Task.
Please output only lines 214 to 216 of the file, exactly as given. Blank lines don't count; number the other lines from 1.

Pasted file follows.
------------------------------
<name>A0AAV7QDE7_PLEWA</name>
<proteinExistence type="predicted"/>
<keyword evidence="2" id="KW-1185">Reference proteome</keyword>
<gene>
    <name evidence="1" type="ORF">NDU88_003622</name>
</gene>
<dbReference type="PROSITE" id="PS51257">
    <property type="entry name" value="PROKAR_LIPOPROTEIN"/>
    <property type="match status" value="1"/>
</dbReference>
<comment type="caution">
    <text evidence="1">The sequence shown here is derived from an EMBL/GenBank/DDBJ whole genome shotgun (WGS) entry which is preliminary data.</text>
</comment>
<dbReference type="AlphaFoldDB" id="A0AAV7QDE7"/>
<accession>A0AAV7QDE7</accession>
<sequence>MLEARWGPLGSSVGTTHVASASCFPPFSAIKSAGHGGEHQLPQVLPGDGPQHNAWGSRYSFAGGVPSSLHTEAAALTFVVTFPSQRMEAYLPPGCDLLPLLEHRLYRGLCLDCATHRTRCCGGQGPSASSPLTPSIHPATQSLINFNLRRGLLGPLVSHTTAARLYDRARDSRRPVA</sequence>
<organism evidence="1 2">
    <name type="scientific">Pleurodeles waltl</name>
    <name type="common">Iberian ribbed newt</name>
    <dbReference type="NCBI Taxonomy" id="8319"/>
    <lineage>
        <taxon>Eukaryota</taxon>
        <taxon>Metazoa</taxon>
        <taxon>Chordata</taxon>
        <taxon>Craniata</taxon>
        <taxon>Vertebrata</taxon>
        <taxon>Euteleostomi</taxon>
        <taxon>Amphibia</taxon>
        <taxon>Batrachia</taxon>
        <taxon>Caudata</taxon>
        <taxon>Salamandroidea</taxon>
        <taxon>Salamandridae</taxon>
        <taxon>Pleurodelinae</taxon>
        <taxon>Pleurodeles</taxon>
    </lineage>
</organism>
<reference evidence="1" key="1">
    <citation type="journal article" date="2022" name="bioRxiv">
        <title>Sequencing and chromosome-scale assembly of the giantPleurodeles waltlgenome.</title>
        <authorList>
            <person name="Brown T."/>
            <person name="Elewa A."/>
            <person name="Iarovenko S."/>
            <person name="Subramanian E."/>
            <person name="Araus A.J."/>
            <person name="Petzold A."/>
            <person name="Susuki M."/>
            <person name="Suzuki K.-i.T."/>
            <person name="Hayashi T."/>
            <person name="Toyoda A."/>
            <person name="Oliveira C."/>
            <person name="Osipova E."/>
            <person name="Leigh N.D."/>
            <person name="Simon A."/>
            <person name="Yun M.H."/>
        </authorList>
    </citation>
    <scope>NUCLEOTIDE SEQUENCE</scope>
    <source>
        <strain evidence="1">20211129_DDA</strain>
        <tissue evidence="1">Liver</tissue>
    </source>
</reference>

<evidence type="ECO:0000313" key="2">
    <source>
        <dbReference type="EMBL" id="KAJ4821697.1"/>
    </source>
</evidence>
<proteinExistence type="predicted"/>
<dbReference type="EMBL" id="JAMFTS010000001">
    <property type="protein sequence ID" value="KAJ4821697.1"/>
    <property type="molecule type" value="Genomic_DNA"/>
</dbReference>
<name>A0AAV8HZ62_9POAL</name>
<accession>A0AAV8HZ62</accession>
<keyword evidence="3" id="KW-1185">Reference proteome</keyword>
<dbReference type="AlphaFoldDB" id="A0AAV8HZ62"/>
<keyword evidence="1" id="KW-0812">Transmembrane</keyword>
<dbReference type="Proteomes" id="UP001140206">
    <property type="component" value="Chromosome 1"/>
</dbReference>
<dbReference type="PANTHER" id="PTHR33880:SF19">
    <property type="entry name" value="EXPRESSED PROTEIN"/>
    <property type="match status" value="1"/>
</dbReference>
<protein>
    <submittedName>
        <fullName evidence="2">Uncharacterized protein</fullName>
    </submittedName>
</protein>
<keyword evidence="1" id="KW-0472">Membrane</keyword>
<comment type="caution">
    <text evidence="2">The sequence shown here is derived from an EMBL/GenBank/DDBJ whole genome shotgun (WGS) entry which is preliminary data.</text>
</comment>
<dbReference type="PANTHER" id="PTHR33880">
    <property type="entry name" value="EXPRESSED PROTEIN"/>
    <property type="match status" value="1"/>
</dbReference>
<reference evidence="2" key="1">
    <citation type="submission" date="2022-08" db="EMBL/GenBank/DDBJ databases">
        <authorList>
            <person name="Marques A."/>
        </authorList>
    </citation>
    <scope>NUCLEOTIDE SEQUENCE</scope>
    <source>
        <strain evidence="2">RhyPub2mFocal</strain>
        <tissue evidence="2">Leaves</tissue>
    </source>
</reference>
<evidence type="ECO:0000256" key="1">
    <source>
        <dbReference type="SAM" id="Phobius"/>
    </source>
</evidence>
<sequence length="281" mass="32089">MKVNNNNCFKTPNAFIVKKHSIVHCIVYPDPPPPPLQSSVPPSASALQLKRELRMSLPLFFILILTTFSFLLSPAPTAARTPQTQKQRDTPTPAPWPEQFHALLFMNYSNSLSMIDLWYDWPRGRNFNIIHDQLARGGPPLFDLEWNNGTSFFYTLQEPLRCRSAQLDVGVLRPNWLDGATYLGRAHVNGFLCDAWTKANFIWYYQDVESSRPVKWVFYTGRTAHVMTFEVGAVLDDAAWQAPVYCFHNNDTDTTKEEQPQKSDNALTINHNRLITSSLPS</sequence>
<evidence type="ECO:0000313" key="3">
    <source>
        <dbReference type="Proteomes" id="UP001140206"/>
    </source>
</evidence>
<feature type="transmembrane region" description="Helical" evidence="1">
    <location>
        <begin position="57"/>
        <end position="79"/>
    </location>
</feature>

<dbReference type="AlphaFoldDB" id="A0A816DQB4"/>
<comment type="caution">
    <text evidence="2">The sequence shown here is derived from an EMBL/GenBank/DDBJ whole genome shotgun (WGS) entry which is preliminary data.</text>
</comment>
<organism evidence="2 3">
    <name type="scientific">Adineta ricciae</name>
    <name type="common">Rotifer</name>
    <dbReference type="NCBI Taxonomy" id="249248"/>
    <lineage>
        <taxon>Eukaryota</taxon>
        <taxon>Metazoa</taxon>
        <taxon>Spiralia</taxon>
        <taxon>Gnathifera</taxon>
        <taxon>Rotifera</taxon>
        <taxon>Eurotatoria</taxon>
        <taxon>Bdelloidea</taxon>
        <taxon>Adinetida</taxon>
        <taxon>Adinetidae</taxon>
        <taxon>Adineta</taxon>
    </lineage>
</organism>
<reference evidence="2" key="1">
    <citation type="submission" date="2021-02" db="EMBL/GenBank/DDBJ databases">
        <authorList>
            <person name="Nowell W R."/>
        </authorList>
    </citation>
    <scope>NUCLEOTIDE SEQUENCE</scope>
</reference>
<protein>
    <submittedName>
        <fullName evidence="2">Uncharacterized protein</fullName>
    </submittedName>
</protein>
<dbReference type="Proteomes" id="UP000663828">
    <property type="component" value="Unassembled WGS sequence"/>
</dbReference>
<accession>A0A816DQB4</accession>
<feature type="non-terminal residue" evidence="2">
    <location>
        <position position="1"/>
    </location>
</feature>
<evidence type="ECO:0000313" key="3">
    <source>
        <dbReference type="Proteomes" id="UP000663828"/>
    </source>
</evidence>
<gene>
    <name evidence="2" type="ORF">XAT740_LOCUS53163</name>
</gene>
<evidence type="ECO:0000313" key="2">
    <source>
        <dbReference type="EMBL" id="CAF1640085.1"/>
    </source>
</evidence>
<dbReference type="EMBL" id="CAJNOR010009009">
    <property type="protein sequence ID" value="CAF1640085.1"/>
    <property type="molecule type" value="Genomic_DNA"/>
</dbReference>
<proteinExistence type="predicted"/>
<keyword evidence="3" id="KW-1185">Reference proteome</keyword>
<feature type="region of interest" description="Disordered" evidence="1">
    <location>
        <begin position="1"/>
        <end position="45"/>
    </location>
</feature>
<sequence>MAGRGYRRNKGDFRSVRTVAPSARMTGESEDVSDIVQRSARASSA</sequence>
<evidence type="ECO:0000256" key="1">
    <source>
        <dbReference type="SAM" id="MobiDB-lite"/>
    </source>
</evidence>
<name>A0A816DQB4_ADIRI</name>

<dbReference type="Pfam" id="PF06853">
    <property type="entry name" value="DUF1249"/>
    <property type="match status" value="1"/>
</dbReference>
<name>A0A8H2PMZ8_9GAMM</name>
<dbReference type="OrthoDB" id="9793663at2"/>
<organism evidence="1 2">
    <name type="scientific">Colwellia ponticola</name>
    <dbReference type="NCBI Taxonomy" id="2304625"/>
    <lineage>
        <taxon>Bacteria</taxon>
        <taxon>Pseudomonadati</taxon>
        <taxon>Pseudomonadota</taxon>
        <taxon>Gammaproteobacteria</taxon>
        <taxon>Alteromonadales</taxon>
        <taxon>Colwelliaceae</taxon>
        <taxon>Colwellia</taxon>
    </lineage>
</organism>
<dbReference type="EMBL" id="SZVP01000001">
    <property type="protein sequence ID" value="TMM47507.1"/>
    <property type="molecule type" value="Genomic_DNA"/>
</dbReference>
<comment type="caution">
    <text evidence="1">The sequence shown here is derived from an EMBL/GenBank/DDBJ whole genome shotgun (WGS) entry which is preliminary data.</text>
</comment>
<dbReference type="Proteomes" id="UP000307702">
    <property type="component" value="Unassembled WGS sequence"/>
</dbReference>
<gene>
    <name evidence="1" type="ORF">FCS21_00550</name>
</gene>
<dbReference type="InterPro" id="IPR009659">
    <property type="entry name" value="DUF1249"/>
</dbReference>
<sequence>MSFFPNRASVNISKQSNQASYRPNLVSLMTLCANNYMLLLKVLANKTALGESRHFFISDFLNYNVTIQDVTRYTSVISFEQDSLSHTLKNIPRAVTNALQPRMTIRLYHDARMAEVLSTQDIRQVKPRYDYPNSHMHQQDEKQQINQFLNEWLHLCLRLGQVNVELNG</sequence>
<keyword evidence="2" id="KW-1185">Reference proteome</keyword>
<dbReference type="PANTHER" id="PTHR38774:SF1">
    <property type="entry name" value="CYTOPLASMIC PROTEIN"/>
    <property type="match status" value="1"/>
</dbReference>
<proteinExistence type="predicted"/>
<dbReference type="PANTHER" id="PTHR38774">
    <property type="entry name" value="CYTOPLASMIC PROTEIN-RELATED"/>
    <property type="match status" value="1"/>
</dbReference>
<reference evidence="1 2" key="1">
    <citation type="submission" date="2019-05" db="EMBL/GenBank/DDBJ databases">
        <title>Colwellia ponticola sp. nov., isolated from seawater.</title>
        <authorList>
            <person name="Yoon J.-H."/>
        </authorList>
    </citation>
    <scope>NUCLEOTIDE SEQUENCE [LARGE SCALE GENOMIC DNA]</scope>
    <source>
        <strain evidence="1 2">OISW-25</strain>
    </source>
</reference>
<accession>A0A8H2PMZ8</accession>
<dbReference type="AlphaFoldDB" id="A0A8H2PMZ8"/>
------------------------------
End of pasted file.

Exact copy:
        <taxon>Pseudomonadati</taxon>
        <taxon>Pseudomonadota</taxon>
        <taxon>Gammaproteobacteria</taxon>